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Rangiroa, French Polynesia

Lecchini D.,Institute Of Recherche Pour Le Developpement | Mills S.C.,CNRS Host-Pathogen-Environment Interactions Laboratory | Brie C.,Tropical Fish Tahiti Avatoru | Banaigs B.,University of Perpignan
Behavioral Ecology | Year: 2010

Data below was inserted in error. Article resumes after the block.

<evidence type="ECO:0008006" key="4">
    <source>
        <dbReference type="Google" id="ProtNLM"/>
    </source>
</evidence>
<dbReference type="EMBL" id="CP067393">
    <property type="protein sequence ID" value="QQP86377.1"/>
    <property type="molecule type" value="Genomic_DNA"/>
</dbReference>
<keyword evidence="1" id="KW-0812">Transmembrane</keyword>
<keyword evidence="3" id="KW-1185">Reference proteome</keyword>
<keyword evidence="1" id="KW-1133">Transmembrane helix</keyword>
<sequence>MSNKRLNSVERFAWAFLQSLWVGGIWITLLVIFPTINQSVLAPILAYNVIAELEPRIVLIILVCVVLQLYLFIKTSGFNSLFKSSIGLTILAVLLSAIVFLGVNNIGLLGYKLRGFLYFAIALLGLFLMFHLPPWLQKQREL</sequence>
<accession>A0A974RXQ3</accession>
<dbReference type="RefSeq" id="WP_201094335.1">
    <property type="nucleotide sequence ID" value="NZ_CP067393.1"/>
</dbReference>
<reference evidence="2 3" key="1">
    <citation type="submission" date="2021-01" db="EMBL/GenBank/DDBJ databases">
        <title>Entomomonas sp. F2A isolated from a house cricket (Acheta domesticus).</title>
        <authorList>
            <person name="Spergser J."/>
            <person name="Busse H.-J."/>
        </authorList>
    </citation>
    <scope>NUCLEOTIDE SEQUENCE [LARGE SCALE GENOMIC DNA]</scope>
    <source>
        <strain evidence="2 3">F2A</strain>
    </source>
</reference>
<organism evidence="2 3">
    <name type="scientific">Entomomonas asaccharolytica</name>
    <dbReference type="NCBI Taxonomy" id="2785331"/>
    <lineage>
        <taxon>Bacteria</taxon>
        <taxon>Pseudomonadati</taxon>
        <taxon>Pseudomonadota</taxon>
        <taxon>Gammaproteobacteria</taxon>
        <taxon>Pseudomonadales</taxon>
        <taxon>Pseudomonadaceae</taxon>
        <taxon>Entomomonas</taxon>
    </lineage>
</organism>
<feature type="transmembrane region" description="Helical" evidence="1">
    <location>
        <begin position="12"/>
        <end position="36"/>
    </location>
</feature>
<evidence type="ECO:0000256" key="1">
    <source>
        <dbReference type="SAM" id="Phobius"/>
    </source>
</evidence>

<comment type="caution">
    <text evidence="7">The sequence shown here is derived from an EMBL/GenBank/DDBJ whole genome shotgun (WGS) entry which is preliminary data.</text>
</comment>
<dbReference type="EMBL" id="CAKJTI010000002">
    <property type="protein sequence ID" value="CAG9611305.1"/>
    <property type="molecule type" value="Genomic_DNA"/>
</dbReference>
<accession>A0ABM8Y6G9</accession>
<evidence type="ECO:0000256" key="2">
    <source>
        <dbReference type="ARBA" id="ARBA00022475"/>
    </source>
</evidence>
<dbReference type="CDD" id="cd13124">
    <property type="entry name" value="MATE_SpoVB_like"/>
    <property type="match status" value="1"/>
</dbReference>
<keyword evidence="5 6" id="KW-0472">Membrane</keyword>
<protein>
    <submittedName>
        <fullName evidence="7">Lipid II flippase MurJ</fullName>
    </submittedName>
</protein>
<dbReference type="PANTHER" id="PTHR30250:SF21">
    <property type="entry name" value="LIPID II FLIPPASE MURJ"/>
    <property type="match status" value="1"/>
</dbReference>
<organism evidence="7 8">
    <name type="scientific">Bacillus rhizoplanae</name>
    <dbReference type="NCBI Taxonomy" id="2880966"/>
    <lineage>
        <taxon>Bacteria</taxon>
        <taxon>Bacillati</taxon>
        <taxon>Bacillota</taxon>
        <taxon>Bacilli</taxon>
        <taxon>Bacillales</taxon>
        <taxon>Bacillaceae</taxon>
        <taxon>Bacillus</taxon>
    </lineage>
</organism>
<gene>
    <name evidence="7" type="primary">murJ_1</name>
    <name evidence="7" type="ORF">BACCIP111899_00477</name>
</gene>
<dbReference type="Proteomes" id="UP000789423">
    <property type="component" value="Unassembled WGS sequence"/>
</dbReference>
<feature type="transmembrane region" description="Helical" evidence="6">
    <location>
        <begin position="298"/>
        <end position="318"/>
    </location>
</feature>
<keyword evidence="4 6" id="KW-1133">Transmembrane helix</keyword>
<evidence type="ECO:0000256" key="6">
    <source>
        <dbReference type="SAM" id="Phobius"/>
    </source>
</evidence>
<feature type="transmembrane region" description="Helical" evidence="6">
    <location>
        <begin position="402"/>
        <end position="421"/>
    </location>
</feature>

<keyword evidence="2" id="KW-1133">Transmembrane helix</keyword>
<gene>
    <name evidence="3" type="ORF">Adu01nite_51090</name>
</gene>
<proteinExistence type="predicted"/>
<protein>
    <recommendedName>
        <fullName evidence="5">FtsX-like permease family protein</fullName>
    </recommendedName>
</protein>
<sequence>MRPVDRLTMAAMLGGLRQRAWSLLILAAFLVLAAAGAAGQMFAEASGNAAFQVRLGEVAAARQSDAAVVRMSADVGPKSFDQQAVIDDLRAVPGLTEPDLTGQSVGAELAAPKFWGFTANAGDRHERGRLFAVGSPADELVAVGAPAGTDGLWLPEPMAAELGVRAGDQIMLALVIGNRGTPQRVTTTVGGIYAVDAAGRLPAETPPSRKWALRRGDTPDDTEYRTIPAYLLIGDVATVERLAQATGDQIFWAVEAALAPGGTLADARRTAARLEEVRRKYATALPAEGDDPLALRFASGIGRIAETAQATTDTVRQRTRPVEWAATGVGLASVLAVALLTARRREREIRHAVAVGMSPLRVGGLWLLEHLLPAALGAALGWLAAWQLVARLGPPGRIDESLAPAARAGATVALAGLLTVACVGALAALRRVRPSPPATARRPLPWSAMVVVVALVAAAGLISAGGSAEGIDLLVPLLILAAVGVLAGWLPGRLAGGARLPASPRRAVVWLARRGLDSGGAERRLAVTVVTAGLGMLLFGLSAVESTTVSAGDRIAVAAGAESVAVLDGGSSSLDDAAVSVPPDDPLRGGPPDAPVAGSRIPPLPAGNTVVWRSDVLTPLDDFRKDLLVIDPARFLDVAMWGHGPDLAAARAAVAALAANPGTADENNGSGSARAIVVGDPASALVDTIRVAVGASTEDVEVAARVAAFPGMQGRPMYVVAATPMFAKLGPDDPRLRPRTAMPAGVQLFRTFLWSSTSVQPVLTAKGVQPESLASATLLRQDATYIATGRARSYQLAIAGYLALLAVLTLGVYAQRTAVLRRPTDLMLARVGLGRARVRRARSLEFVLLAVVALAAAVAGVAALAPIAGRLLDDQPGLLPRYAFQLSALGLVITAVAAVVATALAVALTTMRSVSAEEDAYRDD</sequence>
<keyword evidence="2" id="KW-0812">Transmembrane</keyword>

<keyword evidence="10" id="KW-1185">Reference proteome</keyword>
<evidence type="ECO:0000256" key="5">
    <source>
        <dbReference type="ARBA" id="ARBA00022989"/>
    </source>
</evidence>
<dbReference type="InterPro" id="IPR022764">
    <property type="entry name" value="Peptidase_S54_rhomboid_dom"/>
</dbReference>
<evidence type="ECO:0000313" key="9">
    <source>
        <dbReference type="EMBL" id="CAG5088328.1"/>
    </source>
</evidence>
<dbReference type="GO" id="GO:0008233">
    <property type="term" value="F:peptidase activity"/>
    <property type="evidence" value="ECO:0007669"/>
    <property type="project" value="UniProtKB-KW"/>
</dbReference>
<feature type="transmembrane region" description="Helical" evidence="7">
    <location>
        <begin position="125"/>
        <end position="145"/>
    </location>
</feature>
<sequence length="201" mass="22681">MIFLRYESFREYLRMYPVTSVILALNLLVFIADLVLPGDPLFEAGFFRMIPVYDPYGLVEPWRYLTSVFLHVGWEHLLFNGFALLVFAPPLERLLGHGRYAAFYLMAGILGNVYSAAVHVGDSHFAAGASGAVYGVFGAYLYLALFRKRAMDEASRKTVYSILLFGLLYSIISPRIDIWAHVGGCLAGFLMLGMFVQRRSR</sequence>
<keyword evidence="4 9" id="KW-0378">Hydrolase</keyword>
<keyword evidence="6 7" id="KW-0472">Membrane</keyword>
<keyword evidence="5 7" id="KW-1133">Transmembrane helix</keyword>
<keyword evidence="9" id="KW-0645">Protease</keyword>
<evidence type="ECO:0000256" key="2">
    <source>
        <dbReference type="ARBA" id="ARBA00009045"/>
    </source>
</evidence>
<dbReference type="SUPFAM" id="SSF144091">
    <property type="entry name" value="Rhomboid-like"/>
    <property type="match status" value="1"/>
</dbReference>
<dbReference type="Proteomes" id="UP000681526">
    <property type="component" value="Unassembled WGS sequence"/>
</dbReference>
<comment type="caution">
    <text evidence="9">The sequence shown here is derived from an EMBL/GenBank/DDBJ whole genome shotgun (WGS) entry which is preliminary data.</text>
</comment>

Animals use sensory stimuli to assess and select habitats, mates, and food as well as to communicate with other individuals. One of the great mysteries of crustacean ecology is how postlarvae locate the relatively rare patches of coral reef habitat on which they settle. The present study aimed to estimate, by experiments in aquaria and biochemical analysis, the sensory modalities of crustacean postlarvae for senses used in searching for their species' settlement habitat. The study was carried out on 9 crustacean species (Calappa calappa, Pachygrapsus planifrons, Xanthidae sp., Lysiosquillina maculata, L. sulcata, Raoulserenea sp., Stenopus hispidus, Palaemonidae sp., and Panulirus penicillatus). For each species, a cohort of 30 postlarvae was captured on the same night on the reef crest of Rangiroa Atoll (French Polynesia). Among the 9 crustacean species studied, 6 made active habitat choices among the 4 habitats tested (live coral, dead coral, macroalgae, and sand) at the postlarval stage, but the presence or absence of conspecifics on the habitat did not influence their selective choice. Sensory experiments found that 4 species differentiated between their preferred habitat versus another habitat and 2 species differentiated between conspecifics and heterospecifics, using visual and/or olfactory cues. Lastly, the high performance liquid chromatography experiments showed that the 4 habitats and conspecifics (except L. maculata and S. hispidus) tested have different and unique chemical odors. Overall, our study is the first to highlight the sensory modalities for a broad range of crustacean species to detect and move toward settlement habitats and/or conspecifics. © 2010 The Author. Source

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